Several years ago, I learned how to bowl by palming (I have two fingers inside, but my thumb and the rest of my hand supports the weight of the ball) the bowling ball.

At first, I could bowl toward the right side of the lane and it will come back and hit most, if not all, of the pins. This was predictable and reliable.

However, as my arm got stronger, the same technique I used before resulted in a straighter path. If I bowled toward the right side of the lane like I used to, I would throw a gutter ball. If I bowled toward the head pin, it will dive left before it hits a pin. It has been tough to be consistent and to find a predictable, reliable stroke.

What steps do I need to take to (re)gain consistency in my bowling stroke? In addition, how do I adjust my bowling stroke to accomodate for one-pin spares?

  • By "palming the ball" do you mean that you have no fingers inserted into the ball?
    – Jacob G
    Commented Jan 23, 2013 at 17:36
  • @JacobG I tried to further clarify.
    – user527
    Commented Jan 23, 2013 at 17:42

1 Answer 1


This is the sort of thing much better conveyed in person than online, I think, but I'll give it a whirl.

Here are some steps for you to take to build a consistent, reliable stroke, eventually get a hook/curve back and pick up single pin spares.

  1. Buy your own ball. It doesn't have to be super fancy or expensive. Something like this is a decent entry-level ball.
  2. Get the ball drilled at a local pro-shop. Get it drilled with a finger-tip grip (with grips) and make sure to get it drilled with a thumb hole, because if you want to advance your game, you have to put your damn thumb in the ball. :-)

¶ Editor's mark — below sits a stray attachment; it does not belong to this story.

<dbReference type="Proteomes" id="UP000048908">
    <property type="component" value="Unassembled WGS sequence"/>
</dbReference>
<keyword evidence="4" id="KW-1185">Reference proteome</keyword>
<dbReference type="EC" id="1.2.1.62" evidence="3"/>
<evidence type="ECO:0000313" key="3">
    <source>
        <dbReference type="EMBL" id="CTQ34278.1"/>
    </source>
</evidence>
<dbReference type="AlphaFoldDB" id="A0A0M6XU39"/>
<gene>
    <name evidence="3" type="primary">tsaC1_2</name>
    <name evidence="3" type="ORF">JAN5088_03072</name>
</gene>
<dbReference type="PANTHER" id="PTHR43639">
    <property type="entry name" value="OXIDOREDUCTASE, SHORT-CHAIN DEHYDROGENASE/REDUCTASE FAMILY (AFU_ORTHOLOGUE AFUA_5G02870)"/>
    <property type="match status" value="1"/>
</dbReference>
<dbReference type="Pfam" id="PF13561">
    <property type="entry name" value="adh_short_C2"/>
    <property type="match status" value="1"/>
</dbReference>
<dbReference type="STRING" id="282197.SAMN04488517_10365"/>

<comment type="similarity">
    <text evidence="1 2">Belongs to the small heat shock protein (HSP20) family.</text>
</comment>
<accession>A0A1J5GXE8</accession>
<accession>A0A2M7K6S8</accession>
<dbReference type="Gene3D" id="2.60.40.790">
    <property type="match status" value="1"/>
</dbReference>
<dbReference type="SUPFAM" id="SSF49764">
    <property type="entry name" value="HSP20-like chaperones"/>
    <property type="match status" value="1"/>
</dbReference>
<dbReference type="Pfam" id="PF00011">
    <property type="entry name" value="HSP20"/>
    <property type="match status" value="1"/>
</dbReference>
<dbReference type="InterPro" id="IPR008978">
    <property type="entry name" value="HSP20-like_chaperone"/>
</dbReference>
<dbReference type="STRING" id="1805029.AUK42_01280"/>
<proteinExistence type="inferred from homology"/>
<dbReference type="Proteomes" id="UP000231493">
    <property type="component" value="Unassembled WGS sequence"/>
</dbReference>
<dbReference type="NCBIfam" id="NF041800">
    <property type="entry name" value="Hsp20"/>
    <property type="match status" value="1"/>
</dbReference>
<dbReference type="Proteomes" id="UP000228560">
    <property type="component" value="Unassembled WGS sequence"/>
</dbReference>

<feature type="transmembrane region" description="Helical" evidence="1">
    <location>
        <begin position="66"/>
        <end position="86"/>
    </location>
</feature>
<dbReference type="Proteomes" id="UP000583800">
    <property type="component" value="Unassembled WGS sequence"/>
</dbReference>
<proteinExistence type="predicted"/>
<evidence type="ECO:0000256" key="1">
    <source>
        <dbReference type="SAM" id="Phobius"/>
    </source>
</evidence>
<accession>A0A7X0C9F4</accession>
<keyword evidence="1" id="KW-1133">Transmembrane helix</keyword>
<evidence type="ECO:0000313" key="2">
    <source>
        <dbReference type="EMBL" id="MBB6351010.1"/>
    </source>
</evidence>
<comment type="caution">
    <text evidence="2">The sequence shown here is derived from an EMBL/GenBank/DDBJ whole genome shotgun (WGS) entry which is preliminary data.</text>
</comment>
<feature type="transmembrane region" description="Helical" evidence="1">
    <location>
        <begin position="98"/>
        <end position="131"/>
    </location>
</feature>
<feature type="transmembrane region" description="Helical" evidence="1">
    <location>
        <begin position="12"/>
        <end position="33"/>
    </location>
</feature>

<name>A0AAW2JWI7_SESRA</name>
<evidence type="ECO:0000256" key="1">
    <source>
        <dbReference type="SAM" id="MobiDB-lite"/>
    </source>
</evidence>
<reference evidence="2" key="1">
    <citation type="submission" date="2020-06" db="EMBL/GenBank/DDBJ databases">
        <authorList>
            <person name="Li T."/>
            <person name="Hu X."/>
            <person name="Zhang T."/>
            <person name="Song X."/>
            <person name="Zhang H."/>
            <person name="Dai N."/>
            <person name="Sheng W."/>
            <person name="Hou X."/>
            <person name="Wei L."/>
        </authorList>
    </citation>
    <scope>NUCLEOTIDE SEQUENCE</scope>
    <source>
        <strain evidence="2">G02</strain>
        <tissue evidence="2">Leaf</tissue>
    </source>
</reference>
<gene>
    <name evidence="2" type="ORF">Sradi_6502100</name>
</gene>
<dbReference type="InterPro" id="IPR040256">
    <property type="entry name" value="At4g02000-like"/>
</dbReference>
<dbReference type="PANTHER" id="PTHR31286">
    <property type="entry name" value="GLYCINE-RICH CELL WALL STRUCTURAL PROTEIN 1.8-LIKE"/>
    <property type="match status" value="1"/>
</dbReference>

3. Go Bowling. You're going to be changing your grip and changing your style, so you are not going to be very good right out of the gate. Your goal at this stage is to get comfortable with your footwork, your swing and your release.

Things to keep in mind when you're getting familiar with your new grip / ball:

  1. Squeeze the ball, don't grab the ball. Your thumb should be straight when in the hole, rather than slightly bent. Your index and pinky fingers should be very close to your middle fingers.
  2. Keep your wrist straight throughout your swing.
  3. Approach the line at a slow, and even pace. Swing your arm like a pendulum. As your arm comes down from the apex, it will build up some speed. Your thumb will come out first on your release, you'll want to lift with your fingers and 'shake hands' with the air.

This should give you a nice hook. As you get comfortable with this, it's easily tweaked to enhance the hook to a point where you feel most confident. But, for now, it's baby-steps.

In order to minimize the hook for single pin spares, you will want to spread your index and pinky fingers away from your middle fingers, allow your wrist to bend backwards, follow through 'straight up' (no handshake) and throw directly at your pin.


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